Travels in the United States of America eBook

This eBook from the Gutenberg Project consists of approximately 124 pages of information about Travels in the United States of America.

HYMN.

I.

Father of Heav’n, to thee we raise
  (Mark’d by thy kind peculiar care,)
Our songs of thankfulness and praise,
  To thee ascends the grateful pray’r.

II.

Thou didst direct the gentlest breath,
  That o’er the sleeping waters stole;
Thine is the dreadful voice of death,
  In which thy angry thunders roll.

III.

Father of all, ’tis thine to give,
  Not what our erring pray’r demands;
With joy thy blessings we receive,
  And bow submissive ’neath thy hand.

Sept. 7th.—­First appearance of the gulf-weed.  The trade wind, between the Equator and the extent of the northern Tropic, setting from the eastward, forces the water against the islands, and at length into the gulf of Mexico where it meets with an uniform opposition from the main, causing a strong current to the N.E., or points somewhat in that direction.  This stream is so violent as to tear up the sea weeds in the gulf, and bear them as far to the north as latitude 44:  the stream is soon after absorbed in the Western ocean; but causes certain counter currents, which, for want of being properly allowed for by mariners, have been the causes of many shipwrecks.

Sept. 8th.—­Fine morning; wind at W.S.W.  A beautiful dolphin struck at an artificial flying fish, hanging at our bow-sprit; the hook breaking, he escaped;—­continued playing round our bows for some time, and struck at several flying fish; but we could not again tempt him with the artificial bait.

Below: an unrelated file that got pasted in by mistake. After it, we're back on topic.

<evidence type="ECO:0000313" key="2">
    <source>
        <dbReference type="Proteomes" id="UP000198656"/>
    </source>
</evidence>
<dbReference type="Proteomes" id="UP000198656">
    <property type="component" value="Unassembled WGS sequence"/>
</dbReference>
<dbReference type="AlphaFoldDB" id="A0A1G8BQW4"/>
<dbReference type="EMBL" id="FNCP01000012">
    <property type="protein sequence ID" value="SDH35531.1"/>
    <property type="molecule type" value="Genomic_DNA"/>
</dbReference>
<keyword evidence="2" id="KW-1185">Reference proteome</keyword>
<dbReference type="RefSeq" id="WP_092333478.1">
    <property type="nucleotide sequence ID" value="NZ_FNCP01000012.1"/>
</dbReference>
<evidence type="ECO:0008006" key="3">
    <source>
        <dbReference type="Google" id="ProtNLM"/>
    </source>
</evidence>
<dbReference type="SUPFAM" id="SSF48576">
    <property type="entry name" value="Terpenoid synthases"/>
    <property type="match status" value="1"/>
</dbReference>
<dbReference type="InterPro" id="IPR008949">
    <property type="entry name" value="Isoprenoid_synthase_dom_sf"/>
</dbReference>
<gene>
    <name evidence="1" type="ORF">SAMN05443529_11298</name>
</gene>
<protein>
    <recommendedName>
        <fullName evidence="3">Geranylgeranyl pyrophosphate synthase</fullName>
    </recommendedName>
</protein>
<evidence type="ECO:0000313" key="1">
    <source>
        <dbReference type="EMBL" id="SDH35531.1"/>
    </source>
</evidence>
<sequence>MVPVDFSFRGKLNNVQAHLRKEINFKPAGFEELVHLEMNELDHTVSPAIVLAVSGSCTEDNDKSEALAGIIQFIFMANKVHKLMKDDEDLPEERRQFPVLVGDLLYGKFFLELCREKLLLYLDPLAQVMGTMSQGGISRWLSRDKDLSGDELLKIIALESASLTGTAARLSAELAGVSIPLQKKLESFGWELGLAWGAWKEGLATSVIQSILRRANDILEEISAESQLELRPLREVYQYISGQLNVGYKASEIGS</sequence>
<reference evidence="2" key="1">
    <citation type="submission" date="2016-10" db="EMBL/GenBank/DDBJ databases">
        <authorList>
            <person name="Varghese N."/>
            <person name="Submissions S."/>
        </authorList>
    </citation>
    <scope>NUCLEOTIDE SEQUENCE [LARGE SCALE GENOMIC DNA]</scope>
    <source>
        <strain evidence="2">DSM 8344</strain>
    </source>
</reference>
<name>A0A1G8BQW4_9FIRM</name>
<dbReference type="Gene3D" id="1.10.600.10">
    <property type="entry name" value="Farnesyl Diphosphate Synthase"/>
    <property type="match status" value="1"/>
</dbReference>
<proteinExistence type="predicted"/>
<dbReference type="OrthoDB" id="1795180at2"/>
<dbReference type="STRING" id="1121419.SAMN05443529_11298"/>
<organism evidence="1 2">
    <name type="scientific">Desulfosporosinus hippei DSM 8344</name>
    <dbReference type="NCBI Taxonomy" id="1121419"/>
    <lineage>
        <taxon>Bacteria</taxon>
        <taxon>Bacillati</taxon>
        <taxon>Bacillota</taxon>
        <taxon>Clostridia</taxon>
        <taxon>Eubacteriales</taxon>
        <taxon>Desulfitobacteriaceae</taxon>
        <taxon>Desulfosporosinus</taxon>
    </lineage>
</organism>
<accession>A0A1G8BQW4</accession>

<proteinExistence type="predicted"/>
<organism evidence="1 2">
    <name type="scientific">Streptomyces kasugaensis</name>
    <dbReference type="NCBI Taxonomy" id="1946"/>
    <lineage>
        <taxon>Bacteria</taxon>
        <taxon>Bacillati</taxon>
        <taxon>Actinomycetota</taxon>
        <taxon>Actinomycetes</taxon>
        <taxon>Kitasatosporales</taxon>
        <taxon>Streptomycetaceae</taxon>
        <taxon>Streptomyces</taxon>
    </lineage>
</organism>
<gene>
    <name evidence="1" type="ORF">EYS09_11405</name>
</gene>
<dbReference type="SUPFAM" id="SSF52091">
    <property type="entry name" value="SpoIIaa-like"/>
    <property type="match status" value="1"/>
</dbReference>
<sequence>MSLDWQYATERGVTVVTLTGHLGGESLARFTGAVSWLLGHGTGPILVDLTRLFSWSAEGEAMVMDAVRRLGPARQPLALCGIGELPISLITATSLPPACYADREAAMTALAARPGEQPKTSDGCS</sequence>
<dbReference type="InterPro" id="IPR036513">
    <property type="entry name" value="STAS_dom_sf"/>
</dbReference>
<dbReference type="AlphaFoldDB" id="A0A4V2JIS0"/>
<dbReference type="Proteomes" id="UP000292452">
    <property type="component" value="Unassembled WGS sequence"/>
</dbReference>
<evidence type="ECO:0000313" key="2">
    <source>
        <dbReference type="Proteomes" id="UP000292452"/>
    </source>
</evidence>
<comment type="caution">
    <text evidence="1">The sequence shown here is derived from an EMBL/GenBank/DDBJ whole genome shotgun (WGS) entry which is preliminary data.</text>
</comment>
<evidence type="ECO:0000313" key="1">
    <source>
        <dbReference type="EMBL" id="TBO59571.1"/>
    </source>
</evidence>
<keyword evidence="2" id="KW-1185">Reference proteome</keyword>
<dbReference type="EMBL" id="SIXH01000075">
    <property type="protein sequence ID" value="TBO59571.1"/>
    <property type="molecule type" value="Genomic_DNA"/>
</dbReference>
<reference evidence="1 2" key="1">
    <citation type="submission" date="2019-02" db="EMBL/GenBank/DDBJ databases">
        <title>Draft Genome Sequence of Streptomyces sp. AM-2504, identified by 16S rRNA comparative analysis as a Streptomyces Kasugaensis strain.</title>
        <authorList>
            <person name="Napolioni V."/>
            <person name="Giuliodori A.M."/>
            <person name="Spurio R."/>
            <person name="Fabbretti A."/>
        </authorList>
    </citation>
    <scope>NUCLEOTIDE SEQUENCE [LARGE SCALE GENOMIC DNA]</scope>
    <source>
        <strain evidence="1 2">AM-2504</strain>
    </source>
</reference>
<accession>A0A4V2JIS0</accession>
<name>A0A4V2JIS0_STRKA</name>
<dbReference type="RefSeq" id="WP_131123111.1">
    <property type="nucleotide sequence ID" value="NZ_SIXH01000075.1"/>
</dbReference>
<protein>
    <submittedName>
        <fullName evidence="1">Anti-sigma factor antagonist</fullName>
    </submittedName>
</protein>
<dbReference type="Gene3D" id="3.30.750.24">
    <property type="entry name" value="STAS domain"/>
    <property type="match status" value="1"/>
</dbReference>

Mem.  To read this lesson once a month.

Sept. 9th.—­Calm and fog, several flocks of wild fowl.  Suppose ourselves near the banks of Newfoundland.  Thermometer sunk 18 degrees since yesterday.

Sept. 10th.—­Pleasant morning, having run to the S.W. during the night:  no sign of the banks.  A land bird, of the thrush kind, came and settled on our main yard; seemed quite exhausted; fell upon the deck, and was taken up by the cabin boy.  The poor creature must have been driven off the coast of America in a violent gale at N.W., the distance from any land being upwards of a thousand miles; no other circumstance could account for it’s flying so far.

Sept. 19th.—­Wind at N.N.W. very moderate;—­the afternoon calm.  The sun set this evening with uncommon beauty, that glorious luminary was surrounded with clouds of a vivid yellow, green, and red; strongly shaded with black half the extent of the horizon.  The moon at the same time rising to the east-ward, with a cool and faint sky, formed a strong and beautiful contrast.

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Travels in the United States of America from Project Gutenberg. Public domain.
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